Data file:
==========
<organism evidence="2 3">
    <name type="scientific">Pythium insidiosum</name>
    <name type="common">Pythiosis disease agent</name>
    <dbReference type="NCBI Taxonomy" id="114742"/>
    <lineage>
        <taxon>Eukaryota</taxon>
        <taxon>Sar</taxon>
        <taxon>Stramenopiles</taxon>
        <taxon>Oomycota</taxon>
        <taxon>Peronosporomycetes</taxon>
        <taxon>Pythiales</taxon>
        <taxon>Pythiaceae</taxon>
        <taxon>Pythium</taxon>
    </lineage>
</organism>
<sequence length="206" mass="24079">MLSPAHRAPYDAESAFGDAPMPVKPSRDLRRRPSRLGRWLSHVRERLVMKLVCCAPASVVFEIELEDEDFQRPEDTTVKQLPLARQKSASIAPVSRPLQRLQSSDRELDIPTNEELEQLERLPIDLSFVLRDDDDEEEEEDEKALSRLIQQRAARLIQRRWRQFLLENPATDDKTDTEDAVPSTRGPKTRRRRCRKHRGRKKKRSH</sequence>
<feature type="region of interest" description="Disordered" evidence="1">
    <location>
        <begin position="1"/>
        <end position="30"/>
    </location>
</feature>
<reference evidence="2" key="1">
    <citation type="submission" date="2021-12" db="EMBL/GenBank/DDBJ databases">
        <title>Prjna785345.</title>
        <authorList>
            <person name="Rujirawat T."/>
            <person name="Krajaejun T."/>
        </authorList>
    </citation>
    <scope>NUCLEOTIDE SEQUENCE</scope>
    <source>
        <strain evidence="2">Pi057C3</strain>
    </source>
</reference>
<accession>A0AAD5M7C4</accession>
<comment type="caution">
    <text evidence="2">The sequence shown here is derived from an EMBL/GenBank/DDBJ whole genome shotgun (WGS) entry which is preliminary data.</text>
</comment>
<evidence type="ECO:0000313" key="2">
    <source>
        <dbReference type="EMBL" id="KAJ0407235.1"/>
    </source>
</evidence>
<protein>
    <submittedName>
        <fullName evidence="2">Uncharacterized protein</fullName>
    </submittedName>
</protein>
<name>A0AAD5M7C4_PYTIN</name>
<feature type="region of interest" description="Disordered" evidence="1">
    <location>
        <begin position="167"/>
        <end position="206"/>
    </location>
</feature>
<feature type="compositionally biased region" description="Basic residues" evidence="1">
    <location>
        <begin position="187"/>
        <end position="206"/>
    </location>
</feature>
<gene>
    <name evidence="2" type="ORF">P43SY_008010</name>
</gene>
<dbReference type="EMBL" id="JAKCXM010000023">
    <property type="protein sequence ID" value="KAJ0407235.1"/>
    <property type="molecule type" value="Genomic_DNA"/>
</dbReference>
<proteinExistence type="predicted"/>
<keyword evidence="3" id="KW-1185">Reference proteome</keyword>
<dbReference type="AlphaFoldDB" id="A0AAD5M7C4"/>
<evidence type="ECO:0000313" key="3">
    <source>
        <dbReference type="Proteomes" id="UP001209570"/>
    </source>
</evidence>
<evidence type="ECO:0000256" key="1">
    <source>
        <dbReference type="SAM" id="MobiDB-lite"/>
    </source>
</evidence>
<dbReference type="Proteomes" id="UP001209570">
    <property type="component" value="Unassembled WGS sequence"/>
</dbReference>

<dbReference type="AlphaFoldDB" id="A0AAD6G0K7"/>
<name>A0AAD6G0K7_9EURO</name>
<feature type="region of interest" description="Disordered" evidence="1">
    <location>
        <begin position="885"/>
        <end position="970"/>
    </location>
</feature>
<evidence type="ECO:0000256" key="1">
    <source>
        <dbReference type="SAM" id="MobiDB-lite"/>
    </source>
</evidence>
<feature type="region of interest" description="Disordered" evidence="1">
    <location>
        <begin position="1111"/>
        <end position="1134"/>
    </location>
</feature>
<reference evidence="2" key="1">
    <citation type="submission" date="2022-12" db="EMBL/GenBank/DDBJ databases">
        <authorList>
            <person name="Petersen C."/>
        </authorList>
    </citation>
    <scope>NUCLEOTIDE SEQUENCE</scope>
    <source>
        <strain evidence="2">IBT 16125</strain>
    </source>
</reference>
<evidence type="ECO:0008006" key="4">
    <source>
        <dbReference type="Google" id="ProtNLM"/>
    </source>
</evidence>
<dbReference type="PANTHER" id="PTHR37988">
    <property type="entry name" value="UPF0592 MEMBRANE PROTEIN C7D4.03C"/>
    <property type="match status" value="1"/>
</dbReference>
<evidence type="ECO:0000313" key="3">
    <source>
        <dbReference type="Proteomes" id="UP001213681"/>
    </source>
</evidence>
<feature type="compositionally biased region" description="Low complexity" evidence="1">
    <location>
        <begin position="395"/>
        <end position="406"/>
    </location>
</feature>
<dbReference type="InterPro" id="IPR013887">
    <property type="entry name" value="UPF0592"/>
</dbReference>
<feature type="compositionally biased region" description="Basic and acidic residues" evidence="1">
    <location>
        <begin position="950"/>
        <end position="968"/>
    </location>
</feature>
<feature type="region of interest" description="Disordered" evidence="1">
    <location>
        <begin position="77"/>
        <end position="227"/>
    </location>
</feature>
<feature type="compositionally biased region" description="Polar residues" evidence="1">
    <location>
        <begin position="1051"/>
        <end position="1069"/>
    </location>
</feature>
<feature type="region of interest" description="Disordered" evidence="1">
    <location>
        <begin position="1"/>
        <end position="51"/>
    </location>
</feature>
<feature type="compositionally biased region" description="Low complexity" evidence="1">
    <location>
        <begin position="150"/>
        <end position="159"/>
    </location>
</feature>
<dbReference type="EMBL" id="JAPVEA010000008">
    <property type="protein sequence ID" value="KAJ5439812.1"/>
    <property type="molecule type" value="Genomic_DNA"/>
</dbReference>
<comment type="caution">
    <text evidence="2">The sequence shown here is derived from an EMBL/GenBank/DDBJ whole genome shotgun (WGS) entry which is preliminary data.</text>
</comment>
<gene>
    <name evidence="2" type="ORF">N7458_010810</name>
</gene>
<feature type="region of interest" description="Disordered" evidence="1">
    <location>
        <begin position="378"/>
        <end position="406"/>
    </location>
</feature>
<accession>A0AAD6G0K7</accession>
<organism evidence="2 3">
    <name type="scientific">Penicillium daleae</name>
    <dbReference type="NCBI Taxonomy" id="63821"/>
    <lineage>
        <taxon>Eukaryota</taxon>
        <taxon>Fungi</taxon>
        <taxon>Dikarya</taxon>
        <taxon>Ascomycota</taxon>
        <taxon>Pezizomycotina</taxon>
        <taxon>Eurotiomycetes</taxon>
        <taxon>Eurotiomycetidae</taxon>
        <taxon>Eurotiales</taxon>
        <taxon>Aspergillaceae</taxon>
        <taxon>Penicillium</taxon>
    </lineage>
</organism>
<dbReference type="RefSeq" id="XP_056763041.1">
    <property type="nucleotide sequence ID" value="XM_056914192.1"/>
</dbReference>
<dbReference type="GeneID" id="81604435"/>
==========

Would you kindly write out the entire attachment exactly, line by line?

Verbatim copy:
<organism evidence="2 3">
    <name type="scientific">Pythium insidiosum</name>
    <name type="common">Pythiosis disease agent</name>
    <dbReference type="NCBI Taxonomy" id="114742"/>
    <lineage>
        <taxon>Eukaryota</taxon>
        <taxon>Sar</taxon>
        <taxon>Stramenopiles</taxon>
        <taxon>Oomycota</taxon>
        <taxon>Peronosporomycetes</taxon>
        <taxon>Pythiales</taxon>
        <taxon>Pythiaceae</taxon>
        <taxon>Pythium</taxon>
    </lineage>
</organism>
<sequence length="206" mass="24079">MLSPAHRAPYDAESAFGDAPMPVKPSRDLRRRPSRLGRWLSHVRERLVMKLVCCAPASVVFEIELEDEDFQRPEDTTVKQLPLARQKSASIAPVSRPLQRLQSSDRELDIPTNEELEQLERLPIDLSFVLRDDDDEEEEEDEKALSRLIQQRAARLIQRRWRQFLLENPATDDKTDTEDAVPSTRGPKTRRRRCRKHRGRKKKRSH</sequence>
<feature type="region of interest" description="Disordered" evidence="1">
    <location>
        <begin position="1"/>
        <end position="30"/>
    </location>
</feature>
<reference evidence="2" key="1">
    <citation type="submission" date="2021-12" db="EMBL/GenBank/DDBJ databases">
        <title>Prjna785345.</title>
        <authorList>
            <person name="Rujirawat T."/>
            <person name="Krajaejun T."/>
        </authorList>
    </citation>
    <scope>NUCLEOTIDE SEQUENCE</scope>
    <source>
        <strain evidence="2">Pi057C3</strain>
    </source>
</reference>
<accession>A0AAD5M7C4</accession>
<comment type="caution">
    <text evidence="2">The sequence shown here is derived from an EMBL/GenBank/DDBJ whole genome shotgun (WGS) entry which is preliminary data.</text>
</comment>
<evidence type="ECO:0000313" key="2">
    <source>
        <dbReference type="EMBL" id="KAJ0407235.1"/>
    </source>
</evidence>
<protein>
    <submittedName>
        <fullName evidence="2">Uncharacterized protein</fullName>
    </submittedName>
</protein>
<name>A0AAD5M7C4_PYTIN</name>
<feature type="region of interest" description="Disordered" evidence="1">
    <location>
        <begin position="167"/>
        <end position="206"/>
    </location>
</feature>
<feature type="compositionally biased region" description="Basic residues" evidence="1">
    <location>
        <begin position="187"/>
        <end position="206"/>
    </location>
</feature>
<gene>
    <name evidence="2" type="ORF">P43SY_008010</name>
</gene>
<dbReference type="EMBL" id="JAKCXM010000023">
    <property type="protein sequence ID" value="KAJ0407235.1"/>
    <property type="molecule type" value="Genomic_DNA"/>
</dbReference>
<proteinExistence type="predicted"/>
<keyword evidence="3" id="KW-1185">Reference proteome</keyword>
<dbReference type="AlphaFoldDB" id="A0AAD5M7C4"/>
<evidence type="ECO:0000313" key="3">
    <source>
        <dbReference type="Proteomes" id="UP001209570"/>
    </source>
</evidence>
<evidence type="ECO:0000256" key="1">
    <source>
        <dbReference type="SAM" id="MobiDB-lite"/>
    </source>
</evidence>
<dbReference type="Proteomes" id="UP001209570">
    <property type="component" value="Unassembled WGS sequence"/>
</dbReference>

<dbReference type="AlphaFoldDB" id="A0AAD6G0K7"/>
<name>A0AAD6G0K7_9EURO</name>
<feature type="region of interest" description="Disordered" evidence="1">
    <location>
        <begin position="885"/>
        <end position="970"/>
    </location>
</feature>
<evidence type="ECO:0000256" key="1">
    <source>
        <dbReference type="SAM" id="MobiDB-lite"/>
    </source>
</evidence>
<feature type="region of interest" description="Disordered" evidence="1">
    <location>
        <begin position="1111"/>
        <end position="1134"/>
    </location>
</feature>
<reference evidence="2" key="1">
    <citation type="submission" date="2022-12" db="EMBL/GenBank/DDBJ databases">
        <authorList>
            <person name="Petersen C."/>
        </authorList>
    </citation>
    <scope>NUCLEOTIDE SEQUENCE</scope>
    <source>
        <strain evidence="2">IBT 16125</strain>
    </source>
</reference>
<evidence type="ECO:0008006" key="4">
    <source>
        <dbReference type="Google" id="ProtNLM"/>
    </source>
</evidence>
<dbReference type="PANTHER" id="PTHR37988">
    <property type="entry name" value="UPF0592 MEMBRANE PROTEIN C7D4.03C"/>
    <property type="match status" value="1"/>
</dbReference>
<evidence type="ECO:0000313" key="3">
    <source>
        <dbReference type="Proteomes" id="UP001213681"/>
    </source>
</evidence>
<feature type="compositionally biased region" description="Low complexity" evidence="1">
    <location>
        <begin position="395"/>
        <end position="406"/>
    </location>
</feature>
<dbReference type="InterPro" id="IPR013887">
    <property type="entry name" value="UPF0592"/>
</dbReference>
<feature type="compositionally biased region" description="Basic and acidic residues" evidence="1">
    <location>
        <begin position="950"/>
        <end position="968"/>
    </location>
</feature>
<feature type="region of interest" description="Disordered" evidence="1">
    <location>
        <begin position="77"/>
        <end position="227"/>
    </location>
</feature>
<feature type="compositionally biased region" description="Polar residues" evidence="1">
    <location>
        <begin position="1051"/>
        <end position="1069"/>
    </location>
</feature>
<feature type="region of interest" description="Disordered" evidence="1">
    <location>
        <begin position="1"/>
        <end position="51"/>
    </location>
</feature>
<feature type="compositionally biased region" description="Low complexity" evidence="1">
    <location>
        <begin position="150"/>
        <end position="159"/>
    </location>
</feature>
<dbReference type="EMBL" id="JAPVEA010000008">
    <property type="protein sequence ID" value="KAJ5439812.1"/>
    <property type="molecule type" value="Genomic_DNA"/>
</dbReference>
<comment type="caution">
    <text evidence="2">The sequence shown here is derived from an EMBL/GenBank/DDBJ whole genome shotgun (WGS) entry which is preliminary data.</text>
</comment>
<gene>
    <name evidence="2" type="ORF">N7458_010810</name>
</gene>
<feature type="region of interest" description="Disordered" evidence="1">
    <location>
        <begin position="378"/>
        <end position="406"/>
    </location>
</feature>
<accession>A0AAD6G0K7</accession>
<organism evidence="2 3">
    <name type="scientific">Penicillium daleae</name>
    <dbReference type="NCBI Taxonomy" id="63821"/>
    <lineage>
        <taxon>Eukaryota</taxon>
        <taxon>Fungi</taxon>
        <taxon>Dikarya</taxon>
        <taxon>Ascomycota</taxon>
        <taxon>Pezizomycotina</taxon>
        <taxon>Eurotiomycetes</taxon>
        <taxon>Eurotiomycetidae</taxon>
        <taxon>Eurotiales</taxon>
        <taxon>Aspergillaceae</taxon>
        <taxon>Penicillium</taxon>
    </lineage>
</organism>
<dbReference type="RefSeq" id="XP_056763041.1">
    <property type="nucleotide sequence ID" value="XM_056914192.1"/>
</dbReference>
<dbReference type="GeneID" id="81604435"/>